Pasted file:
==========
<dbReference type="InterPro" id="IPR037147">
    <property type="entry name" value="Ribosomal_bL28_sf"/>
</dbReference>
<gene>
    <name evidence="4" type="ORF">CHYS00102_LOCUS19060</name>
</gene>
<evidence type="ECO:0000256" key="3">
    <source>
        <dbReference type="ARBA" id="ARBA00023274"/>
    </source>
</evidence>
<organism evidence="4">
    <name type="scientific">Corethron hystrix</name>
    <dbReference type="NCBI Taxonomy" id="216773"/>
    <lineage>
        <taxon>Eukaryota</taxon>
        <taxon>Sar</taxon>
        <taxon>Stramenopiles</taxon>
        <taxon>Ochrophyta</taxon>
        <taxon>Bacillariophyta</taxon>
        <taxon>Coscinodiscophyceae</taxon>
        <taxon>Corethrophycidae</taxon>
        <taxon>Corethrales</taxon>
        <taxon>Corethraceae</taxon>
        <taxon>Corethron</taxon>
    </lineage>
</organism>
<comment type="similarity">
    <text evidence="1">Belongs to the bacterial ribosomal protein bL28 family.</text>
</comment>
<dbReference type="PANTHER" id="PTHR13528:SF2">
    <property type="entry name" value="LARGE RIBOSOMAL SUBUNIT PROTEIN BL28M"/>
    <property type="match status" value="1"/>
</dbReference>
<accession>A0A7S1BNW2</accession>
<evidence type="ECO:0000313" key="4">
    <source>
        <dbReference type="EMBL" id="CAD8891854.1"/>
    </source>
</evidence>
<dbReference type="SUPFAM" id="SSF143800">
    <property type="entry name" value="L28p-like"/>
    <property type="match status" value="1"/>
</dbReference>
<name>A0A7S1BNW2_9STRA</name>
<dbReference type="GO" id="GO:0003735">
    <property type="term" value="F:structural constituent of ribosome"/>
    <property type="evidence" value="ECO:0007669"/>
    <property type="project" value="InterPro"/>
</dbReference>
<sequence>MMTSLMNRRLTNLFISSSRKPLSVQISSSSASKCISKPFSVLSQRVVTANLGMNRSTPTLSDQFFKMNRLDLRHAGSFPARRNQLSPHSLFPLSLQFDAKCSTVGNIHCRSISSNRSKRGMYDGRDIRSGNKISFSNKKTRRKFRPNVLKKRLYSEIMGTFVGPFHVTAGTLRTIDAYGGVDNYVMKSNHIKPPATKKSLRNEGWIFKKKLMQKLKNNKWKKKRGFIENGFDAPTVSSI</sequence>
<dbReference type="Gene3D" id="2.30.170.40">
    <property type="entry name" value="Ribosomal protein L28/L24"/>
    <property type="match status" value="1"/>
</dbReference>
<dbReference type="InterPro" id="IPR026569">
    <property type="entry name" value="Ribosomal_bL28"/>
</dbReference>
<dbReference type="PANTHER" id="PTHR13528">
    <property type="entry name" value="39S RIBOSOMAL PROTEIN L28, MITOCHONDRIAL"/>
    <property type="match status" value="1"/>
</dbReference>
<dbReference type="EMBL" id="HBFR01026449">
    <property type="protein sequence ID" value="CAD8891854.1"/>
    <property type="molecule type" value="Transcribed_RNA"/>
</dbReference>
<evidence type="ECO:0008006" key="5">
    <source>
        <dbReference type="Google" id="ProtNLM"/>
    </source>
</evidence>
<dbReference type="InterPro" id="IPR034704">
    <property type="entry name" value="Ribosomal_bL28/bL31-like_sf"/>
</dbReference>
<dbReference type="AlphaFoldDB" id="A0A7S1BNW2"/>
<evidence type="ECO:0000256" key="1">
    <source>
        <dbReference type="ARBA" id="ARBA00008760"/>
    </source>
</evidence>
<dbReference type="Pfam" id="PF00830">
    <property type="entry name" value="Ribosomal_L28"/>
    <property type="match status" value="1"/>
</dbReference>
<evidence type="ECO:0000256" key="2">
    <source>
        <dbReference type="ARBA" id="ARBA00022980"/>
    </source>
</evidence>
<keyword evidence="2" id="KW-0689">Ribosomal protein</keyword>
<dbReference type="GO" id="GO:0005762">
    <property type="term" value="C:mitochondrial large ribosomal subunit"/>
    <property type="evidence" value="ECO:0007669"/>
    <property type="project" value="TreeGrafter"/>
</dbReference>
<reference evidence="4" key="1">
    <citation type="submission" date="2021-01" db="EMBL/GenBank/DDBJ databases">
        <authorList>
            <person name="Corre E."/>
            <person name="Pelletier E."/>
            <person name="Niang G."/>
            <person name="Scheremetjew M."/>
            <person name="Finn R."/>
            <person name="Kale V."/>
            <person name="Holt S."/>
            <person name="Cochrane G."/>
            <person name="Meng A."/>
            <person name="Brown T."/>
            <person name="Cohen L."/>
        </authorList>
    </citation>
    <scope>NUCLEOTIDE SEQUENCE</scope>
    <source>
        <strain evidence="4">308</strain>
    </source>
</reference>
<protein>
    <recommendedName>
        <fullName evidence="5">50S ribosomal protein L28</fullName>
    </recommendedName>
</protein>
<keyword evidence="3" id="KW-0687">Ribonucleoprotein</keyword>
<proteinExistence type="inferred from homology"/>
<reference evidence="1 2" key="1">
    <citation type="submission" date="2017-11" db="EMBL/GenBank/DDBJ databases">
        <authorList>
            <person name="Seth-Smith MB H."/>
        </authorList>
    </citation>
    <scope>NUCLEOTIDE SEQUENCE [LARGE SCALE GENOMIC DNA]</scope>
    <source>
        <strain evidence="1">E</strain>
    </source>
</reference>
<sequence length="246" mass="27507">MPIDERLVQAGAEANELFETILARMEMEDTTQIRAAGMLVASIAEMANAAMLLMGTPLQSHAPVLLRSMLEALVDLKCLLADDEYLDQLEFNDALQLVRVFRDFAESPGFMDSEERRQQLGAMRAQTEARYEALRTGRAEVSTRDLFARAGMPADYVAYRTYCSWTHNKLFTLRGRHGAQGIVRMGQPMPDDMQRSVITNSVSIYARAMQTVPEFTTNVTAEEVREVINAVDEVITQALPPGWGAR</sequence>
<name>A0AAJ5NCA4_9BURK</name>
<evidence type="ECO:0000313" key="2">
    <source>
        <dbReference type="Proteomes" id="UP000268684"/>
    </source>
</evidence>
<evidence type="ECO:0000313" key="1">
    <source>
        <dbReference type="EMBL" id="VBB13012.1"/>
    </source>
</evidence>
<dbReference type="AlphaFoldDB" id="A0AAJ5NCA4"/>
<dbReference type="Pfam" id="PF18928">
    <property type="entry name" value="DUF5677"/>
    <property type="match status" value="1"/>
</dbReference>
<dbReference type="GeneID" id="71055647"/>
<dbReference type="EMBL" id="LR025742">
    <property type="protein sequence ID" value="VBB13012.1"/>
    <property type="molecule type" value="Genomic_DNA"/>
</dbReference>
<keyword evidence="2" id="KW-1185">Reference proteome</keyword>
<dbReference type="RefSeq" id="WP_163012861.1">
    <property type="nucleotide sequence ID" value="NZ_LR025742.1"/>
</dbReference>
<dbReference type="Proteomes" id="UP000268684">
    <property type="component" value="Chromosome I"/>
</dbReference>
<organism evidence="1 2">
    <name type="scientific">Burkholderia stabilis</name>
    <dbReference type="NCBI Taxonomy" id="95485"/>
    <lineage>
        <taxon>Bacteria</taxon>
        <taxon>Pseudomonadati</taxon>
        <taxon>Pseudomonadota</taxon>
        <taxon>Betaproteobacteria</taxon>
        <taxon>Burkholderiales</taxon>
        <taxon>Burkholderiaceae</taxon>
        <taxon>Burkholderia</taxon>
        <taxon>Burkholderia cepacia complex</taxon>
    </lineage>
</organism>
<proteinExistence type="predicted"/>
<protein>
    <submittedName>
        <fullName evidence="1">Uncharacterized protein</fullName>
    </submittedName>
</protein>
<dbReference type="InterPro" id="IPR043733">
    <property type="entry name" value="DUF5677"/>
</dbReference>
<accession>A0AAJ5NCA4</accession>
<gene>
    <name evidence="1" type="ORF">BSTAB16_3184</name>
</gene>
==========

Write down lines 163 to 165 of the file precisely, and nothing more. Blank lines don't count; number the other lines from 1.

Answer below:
</dbReference>
<organism evidence="1 2">
    <name type="scientific">Burkholderia stabilis</name>